Little more need be said of Mr. Adams as a "member of the bar," as his law practice virtually closed in 1794, in less than four years after it began. He did, however, resume this calling in the winter of 1801 after returning from Prussia, but he was hardly re-initiated until he again entered the political field, as will be shown hereafter. He always considered himself a member of the "legal" profession, and did appear on a noted occasion or so, late in life, in the capacity of a lawyer. Few men possessed more of the elements necessary for great success in that profession than did he. If he lacked one quality, it was one that followed him throughout life, that trait or combination of traits which stood in the way of his being perfectly congenial at all times to all men. Still this was also a serious drawback in the race for fame in a political career, and one which he deeply felt all his life. Mr. Adams was utterly unable to be all things to all men. He could not be a popular man. It was not in his power to leave his principles and convictions long enough to court the changeful masses. Without this quality he could have gained success more readily, perhaps, as a great lawyer; and in the fact that he did reach eminent success without it as a politician is to be found one of the few noteworthy instances of the kind in the history of this country, his own father and General Washington being, perhaps, at the head of the very few cases .so clearly marked. But it may, with confidence, be claimed that no other American fought and conquered his way to political eminence so completely, and with such admirable and determined devotion to principle as did John Quincy Adams.

However, the subject must be carried out at a more suitable point in this history. What was possible at that period of the Republic is at least doubtfully possible now. For a nature that was universally set down as cold and repulsive, Mr. Adams's success was phenomenal. Viewed in this aspect his career becomes heroic. Although old John Adams, his father, did, for a time, while residing in France, wander slightly from the Puritan rectitude in which he passionately believed, and warm up towards the voluptuous animalism or sensualism of the French, to this day no other Adams has been known to do such a thing, if no account be taken of a little London dissipation by John Quincy himself. If this family is proud of its deeds and name, it is still prouder of its principles of integrity.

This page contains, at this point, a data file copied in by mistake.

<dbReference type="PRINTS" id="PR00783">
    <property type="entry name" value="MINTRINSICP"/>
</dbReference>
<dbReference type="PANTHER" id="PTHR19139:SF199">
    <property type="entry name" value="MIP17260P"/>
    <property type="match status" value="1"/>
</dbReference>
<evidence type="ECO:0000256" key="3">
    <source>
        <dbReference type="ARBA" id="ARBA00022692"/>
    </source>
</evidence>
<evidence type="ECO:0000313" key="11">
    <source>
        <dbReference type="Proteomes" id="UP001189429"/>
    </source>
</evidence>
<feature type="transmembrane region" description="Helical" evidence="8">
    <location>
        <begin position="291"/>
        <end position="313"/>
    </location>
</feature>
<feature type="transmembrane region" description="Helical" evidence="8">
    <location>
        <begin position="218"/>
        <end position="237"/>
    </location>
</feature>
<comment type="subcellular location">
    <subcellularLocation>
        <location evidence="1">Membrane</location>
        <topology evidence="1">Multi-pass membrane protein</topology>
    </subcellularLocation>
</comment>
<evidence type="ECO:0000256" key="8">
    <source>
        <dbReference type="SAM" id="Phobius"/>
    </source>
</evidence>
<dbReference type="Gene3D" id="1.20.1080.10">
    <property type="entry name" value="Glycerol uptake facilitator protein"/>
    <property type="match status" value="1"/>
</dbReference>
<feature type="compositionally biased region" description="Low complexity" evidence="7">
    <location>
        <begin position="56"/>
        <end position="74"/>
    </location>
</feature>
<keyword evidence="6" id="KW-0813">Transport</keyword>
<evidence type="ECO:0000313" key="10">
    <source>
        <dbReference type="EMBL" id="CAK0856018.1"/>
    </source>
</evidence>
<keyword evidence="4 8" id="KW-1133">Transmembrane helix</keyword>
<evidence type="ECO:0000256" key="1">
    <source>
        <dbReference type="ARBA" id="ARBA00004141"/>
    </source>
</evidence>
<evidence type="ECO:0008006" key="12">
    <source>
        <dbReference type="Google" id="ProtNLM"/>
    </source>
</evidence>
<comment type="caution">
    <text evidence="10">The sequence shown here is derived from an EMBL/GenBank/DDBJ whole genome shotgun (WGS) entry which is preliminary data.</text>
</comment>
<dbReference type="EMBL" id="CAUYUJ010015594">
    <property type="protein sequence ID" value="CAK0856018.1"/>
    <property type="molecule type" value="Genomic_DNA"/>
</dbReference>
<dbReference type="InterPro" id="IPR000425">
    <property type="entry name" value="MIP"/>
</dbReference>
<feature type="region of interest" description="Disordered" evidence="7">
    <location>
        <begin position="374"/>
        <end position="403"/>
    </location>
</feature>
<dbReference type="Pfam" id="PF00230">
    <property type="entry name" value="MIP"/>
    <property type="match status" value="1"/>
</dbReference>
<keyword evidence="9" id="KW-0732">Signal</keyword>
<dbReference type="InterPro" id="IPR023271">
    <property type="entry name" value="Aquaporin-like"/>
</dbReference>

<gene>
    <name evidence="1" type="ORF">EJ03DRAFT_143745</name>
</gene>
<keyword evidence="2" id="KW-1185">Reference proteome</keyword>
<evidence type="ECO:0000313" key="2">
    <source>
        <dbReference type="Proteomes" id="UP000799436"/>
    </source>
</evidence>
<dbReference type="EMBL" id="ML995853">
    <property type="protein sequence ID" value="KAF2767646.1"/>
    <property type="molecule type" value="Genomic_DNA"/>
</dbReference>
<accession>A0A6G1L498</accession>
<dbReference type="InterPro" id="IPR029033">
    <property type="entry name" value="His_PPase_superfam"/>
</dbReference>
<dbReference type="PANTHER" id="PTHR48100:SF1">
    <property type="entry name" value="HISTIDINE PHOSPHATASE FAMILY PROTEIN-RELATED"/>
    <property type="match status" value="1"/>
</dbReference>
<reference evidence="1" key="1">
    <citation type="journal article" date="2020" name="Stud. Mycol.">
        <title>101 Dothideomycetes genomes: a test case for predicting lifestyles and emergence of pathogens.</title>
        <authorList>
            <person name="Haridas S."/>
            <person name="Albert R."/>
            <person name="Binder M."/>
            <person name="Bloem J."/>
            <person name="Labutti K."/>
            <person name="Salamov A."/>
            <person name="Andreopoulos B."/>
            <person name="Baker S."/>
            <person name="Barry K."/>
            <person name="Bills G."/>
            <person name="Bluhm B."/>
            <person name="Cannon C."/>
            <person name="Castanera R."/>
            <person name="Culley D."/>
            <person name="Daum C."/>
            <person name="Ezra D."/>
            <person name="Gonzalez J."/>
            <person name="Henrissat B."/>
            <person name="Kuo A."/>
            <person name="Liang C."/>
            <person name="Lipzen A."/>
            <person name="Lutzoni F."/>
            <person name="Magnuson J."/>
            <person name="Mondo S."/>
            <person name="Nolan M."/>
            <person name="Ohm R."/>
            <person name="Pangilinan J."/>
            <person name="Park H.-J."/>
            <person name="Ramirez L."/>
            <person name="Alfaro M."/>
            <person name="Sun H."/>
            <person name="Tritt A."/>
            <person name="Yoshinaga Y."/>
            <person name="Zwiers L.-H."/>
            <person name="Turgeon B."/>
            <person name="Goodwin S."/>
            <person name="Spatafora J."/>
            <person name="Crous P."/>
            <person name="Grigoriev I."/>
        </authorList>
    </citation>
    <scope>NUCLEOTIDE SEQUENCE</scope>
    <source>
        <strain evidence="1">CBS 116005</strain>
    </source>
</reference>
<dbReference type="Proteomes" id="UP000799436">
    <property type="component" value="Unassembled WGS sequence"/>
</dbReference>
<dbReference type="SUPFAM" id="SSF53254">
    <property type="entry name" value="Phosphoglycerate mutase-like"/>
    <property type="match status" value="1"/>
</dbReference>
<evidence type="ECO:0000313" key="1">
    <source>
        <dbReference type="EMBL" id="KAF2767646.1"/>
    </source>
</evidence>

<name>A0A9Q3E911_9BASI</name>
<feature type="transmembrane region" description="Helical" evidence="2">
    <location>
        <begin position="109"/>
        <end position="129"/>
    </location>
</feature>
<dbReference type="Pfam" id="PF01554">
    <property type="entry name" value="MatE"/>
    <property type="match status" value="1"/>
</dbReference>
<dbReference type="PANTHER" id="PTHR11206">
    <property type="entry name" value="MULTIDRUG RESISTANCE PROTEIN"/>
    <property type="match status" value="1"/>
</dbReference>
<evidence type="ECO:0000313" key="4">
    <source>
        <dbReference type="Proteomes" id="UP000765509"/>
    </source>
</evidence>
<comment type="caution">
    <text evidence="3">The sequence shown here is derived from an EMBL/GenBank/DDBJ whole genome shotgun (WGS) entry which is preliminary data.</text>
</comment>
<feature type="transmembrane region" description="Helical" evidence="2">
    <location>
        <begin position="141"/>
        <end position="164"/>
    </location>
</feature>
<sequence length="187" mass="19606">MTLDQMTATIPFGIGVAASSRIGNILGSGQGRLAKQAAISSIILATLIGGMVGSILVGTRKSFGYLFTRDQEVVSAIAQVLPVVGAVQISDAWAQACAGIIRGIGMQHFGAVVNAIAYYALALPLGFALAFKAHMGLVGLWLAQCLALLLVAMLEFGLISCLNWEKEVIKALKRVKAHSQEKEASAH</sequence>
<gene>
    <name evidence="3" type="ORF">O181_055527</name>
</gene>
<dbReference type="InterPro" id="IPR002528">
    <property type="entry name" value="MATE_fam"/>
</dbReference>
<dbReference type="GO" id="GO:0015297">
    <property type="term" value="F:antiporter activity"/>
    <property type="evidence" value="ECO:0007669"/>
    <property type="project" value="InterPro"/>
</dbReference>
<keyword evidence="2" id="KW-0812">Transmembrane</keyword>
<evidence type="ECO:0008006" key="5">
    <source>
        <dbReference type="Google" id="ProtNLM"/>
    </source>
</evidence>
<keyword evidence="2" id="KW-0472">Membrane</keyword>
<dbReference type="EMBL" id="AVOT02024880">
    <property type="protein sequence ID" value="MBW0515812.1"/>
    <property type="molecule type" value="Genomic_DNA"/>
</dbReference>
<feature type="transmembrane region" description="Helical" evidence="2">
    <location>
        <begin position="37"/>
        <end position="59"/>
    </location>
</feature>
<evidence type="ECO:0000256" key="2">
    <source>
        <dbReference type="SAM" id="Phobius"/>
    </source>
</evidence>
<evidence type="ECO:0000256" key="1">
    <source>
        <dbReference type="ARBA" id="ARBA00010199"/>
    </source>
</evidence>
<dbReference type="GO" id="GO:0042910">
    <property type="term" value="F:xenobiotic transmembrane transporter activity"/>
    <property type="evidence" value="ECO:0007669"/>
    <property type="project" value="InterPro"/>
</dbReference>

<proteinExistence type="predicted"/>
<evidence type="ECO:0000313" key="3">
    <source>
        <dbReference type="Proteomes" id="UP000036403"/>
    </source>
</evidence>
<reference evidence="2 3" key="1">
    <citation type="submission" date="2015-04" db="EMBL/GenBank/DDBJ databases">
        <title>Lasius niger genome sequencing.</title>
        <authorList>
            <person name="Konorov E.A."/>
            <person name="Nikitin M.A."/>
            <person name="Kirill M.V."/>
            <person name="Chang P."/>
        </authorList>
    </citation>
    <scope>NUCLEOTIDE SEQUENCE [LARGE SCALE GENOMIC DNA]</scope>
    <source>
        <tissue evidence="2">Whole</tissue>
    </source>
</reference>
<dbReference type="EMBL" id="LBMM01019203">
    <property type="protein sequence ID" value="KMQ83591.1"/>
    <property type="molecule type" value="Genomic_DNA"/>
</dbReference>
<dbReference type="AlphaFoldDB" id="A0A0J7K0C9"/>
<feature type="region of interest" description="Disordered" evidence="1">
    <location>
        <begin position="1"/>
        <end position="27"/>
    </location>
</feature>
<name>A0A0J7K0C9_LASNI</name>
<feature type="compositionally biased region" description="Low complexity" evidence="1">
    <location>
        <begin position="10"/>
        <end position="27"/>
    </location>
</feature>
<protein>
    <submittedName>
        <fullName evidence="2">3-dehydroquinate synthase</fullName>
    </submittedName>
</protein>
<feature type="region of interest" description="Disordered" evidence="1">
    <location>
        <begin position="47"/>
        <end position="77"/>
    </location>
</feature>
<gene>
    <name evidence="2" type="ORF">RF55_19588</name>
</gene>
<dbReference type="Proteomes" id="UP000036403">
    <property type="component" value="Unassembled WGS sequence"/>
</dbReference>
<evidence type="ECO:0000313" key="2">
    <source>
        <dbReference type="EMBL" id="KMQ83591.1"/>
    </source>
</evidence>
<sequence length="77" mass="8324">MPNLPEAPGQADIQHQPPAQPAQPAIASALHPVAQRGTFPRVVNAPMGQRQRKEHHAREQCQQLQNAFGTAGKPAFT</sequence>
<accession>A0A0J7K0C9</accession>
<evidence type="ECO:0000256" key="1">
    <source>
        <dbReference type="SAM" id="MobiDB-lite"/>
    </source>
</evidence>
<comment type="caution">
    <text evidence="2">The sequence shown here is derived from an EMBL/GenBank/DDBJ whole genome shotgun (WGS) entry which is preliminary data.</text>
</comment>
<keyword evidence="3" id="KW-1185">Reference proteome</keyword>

No sentiments of policy merely, ever usurped the place of these principles in the earlier generations, and from their well-beaten track the young stock of to-day does not depart.

The following extract from the "Journal" of

Abigail, the sister, in whom John Quincy said his

highest expectations were realized, will show how

hard it was for any Adams, man or woman, to ignore

the truth of the heart, to be otherwise than what the

world, " the people," call distant, incongenial, unsocial,

cold, repulsive :—

"No, it is not pride, it is not vanity, 't is not unworthy principle which would prevent me, had I a will to follow, from making such visits, but I would make no acquaintance for which I had not some good reason. I do not love (like) that kind of intercourse where no one affection of the heart has any share; I would treat every one with civility, lay myself under as few obligations as possible; to those whom I would rank as friends, I would always act from the heart. Every attention to such I should esteem myself gratified in paying; but the unmeaning intercourse of a great portion of mankind, I must acknowledge, I have but little taste for."